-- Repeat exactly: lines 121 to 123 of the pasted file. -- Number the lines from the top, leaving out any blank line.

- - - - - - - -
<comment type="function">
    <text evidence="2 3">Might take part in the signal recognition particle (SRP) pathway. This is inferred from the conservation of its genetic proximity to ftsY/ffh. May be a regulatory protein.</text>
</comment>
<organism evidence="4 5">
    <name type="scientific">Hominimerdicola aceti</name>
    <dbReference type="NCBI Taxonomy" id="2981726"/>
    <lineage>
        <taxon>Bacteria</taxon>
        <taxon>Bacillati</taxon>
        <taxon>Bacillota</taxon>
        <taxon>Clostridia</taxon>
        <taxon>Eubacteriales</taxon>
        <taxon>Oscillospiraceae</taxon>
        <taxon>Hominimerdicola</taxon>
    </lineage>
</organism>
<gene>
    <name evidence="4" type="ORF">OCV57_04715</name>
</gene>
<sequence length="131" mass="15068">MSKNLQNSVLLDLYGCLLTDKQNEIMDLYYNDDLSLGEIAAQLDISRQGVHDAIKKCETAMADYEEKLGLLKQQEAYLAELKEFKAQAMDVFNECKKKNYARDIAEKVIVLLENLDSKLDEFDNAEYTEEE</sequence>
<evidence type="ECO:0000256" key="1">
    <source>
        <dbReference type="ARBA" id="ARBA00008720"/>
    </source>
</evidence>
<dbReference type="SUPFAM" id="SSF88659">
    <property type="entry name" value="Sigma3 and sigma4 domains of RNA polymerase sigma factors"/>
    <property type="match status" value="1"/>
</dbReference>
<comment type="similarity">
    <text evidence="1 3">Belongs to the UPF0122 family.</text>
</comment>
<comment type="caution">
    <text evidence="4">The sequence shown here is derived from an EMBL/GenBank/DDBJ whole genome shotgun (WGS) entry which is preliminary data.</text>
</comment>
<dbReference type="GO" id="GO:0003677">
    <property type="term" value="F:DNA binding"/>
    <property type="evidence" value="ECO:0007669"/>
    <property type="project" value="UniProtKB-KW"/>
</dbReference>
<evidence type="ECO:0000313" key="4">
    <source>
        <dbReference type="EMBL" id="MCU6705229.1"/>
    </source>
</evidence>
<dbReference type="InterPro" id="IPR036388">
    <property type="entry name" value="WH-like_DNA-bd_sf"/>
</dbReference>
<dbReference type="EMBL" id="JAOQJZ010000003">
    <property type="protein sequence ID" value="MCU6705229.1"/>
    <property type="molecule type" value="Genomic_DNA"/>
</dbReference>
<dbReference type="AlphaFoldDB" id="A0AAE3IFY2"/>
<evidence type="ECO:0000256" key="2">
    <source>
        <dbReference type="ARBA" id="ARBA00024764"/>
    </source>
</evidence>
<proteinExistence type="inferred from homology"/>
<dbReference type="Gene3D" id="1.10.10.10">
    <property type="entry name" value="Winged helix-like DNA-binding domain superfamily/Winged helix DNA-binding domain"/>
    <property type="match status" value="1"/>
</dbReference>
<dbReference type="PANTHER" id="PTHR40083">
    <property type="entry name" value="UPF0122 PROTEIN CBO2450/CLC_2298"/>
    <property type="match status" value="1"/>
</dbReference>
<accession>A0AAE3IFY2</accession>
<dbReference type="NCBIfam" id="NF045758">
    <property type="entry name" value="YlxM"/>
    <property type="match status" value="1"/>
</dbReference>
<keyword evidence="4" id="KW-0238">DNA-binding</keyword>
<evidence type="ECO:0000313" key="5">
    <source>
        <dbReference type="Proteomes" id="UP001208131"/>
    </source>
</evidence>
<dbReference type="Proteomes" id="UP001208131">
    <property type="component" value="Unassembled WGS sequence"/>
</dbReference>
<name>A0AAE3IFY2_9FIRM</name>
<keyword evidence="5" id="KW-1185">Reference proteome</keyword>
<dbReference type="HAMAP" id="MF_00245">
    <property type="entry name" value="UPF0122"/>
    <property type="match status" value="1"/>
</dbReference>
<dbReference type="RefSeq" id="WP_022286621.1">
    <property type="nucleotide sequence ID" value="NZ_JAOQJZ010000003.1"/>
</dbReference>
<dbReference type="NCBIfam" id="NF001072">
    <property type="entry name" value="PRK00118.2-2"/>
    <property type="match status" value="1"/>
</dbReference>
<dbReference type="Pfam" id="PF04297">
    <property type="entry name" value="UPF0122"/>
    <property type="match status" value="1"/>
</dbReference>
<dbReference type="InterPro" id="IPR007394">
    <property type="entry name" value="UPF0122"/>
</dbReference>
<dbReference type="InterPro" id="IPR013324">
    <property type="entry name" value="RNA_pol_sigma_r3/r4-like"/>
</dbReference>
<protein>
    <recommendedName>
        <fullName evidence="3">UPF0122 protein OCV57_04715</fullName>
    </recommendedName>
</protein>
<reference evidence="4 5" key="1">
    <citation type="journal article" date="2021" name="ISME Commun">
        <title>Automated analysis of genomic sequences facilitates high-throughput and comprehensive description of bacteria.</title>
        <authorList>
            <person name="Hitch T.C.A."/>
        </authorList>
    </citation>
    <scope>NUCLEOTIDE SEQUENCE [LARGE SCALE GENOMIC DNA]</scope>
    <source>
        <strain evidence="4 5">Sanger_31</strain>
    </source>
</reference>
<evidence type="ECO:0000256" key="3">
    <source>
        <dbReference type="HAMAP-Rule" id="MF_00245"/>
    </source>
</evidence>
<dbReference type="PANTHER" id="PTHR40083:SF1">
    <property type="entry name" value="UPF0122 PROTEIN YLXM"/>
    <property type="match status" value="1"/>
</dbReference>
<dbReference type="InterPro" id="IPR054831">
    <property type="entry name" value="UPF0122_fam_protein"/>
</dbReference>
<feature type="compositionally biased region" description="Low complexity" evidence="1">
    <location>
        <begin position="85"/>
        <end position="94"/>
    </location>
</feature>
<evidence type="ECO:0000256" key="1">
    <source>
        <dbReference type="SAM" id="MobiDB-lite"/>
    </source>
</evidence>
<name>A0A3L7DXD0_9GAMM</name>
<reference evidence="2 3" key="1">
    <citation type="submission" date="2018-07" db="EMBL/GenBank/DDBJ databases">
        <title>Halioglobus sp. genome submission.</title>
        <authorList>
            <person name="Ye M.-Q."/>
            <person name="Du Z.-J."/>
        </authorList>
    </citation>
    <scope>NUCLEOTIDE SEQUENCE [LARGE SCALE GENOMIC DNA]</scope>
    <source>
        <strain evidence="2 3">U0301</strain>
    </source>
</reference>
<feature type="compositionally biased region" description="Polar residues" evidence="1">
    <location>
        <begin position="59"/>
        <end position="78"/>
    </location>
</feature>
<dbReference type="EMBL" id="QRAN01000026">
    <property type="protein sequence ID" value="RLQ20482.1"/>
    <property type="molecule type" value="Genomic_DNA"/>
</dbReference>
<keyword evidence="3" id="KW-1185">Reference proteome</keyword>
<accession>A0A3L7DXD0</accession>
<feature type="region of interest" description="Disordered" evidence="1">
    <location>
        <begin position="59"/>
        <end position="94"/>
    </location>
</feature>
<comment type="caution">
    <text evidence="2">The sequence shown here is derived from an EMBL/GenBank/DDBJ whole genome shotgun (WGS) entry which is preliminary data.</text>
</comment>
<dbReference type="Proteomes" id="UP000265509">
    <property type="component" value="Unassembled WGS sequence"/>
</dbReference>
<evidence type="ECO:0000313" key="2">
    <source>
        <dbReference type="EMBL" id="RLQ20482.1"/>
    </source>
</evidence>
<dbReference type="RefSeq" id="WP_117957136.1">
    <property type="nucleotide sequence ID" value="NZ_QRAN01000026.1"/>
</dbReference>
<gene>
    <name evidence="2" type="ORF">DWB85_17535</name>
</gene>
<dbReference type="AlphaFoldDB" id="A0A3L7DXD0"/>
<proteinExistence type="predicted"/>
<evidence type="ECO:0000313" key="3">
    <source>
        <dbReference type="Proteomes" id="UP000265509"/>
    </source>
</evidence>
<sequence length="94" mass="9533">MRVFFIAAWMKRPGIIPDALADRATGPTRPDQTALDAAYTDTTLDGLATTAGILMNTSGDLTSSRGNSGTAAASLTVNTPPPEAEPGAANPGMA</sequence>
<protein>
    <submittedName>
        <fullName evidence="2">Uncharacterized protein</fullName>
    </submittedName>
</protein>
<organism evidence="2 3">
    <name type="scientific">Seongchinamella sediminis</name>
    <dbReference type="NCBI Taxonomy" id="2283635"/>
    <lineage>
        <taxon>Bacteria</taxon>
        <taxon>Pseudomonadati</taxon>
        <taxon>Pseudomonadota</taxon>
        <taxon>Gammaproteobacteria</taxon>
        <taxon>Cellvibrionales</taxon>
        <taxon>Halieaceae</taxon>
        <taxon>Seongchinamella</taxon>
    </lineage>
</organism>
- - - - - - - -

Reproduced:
</reference>
<evidence type="ECO:0000256" key="3">
    <source>